The Godfather: Peter Corris on Maugham again
I’ve written before about my admiration for Somerset Maugham’s short stories and how, after selling off my entire library when I could no longer read print, the only three volumes I kept were the set of Maugham’s stories. I was in the habit of reading a couple of my favourites such as ‘The Fall of Edward Barnard’, ‘Red’, ‘The Letter’ and ‘Footprints in the Jungle’ every year, usually when I was between writing books myself. Short gaps. Although I knew some of the descriptions and dialogue and twists in the tales almost by heart, this did not diminish my enjoyment and admiration. It was increased in fact by anticipation of well-known passages coming up.
So, after turning to audio books, I began to hanker for my dose of Maugham. Audible had a good selection and I opted for Far Eastern Tales, a repackaging of stories from the many collections Maugham published. Apparently the arrangement with Maugham’s estate permitted this. I’d enjoyed many of his stories set in was then known as the Far East and this seemed a good choice.
I was pleased to see ‘Footprints in the Jungle’ come up as either the first or second entry and I settled down to enjoy Robert Powell’s narration. This proved to be masterly, as most of the Audible readings are, and gave the full flavour of the story – the urbane tone of the first-person account (many of the stories are first-person), the frivolities and the seriousness of life in the Federated Malay States, and the unwinding of the plot. As with several of the stories, it begins with a bridge game in the Europeans’ club as a tolerant, cynical policeman unfolds an account of murder and deception. It is also a story of character and its paradoxes.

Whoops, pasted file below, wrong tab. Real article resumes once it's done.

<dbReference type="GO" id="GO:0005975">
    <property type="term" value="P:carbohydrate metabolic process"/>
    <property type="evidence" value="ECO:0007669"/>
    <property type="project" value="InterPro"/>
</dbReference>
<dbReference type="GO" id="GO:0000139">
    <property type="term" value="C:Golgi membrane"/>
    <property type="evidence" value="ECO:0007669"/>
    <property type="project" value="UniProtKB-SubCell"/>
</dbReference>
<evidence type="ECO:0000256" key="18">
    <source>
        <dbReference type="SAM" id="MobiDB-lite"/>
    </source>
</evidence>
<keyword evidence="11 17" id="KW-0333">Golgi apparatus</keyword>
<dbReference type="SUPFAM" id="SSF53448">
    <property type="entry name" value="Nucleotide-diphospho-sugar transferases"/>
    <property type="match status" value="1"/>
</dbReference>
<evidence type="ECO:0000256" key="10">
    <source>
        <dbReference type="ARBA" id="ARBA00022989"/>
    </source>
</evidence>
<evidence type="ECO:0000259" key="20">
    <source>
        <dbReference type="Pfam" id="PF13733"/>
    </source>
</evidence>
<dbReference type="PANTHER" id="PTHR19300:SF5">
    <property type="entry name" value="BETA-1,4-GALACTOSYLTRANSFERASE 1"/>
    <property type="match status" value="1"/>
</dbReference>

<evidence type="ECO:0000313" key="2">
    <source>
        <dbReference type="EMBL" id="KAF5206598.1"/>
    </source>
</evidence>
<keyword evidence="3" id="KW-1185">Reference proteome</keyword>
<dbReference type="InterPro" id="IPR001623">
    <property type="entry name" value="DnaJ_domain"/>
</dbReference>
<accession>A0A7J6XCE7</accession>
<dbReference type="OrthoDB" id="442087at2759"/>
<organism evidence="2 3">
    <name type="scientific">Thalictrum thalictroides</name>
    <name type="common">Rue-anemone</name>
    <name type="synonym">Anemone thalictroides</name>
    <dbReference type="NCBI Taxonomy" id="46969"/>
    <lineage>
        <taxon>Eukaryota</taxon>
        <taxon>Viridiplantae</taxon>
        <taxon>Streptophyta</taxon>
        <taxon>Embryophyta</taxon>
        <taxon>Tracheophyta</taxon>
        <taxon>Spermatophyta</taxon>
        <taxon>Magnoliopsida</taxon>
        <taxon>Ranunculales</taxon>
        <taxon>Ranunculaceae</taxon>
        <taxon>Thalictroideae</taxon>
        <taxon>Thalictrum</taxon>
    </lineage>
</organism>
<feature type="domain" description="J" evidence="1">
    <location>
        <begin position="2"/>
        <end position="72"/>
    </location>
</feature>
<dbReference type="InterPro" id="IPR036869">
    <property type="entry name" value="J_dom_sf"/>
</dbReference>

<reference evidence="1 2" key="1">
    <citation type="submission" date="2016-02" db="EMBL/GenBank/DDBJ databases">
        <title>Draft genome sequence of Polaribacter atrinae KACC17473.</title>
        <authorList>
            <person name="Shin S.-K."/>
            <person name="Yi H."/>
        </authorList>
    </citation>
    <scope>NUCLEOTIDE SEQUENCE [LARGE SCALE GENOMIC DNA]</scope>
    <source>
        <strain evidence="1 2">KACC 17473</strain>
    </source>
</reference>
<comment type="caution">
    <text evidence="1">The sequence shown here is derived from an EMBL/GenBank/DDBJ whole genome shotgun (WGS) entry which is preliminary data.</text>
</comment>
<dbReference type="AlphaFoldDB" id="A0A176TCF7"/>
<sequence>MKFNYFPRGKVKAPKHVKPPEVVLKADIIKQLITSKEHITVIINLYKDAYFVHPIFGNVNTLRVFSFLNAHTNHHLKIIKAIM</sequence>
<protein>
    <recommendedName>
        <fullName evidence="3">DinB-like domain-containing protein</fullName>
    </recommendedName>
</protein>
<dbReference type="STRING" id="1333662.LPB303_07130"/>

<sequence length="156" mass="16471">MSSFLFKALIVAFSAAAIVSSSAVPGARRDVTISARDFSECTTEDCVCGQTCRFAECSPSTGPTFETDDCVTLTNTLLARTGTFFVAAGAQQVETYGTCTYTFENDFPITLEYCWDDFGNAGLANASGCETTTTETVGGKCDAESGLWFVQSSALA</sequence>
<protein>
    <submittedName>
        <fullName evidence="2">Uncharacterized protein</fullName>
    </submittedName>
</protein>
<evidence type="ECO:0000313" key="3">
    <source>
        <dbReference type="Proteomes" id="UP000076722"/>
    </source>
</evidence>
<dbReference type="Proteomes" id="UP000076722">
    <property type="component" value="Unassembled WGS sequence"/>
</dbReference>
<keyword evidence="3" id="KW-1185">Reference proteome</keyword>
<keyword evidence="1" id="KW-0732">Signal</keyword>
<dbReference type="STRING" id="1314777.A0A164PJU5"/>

Powell displays his command of accents in ‘Neil McAdam’, a story of passion carried to excess. Not only does he render two different Scots accents – those of an older man and a younger one – but also that of a Russian woman. After I finished listening I found myself doing what I always do after one of Maugham’s stories – pondering how, if things had not been quite as they were, how radically different the outcome would have been. If one of the strongest effects of writing is to leave you thinking, then Maugham’s work fills the bill for me.
A number of the stories are concerned with courage or the lack of it. As a very brave man who spied for British intelligence in Russia and elsewhere before WWI and drove ambulances in France in the war, Maugham is credentialled to delve into the subject. In ‘The Door of Opportunity’, courage is the theme of an intense character study, which is compelling and compassionate without a trace of sentimentality.
That absolute absence of sentimentality is characteristic of Maugham, who viewed the world with a somewhat jaundiced and cynical eye but was always prepared to recognise merit when it was due.
There are several other story collections in the Audible list; I’ll pick one every so often, knowing that I have hours of pleasure ahead of me.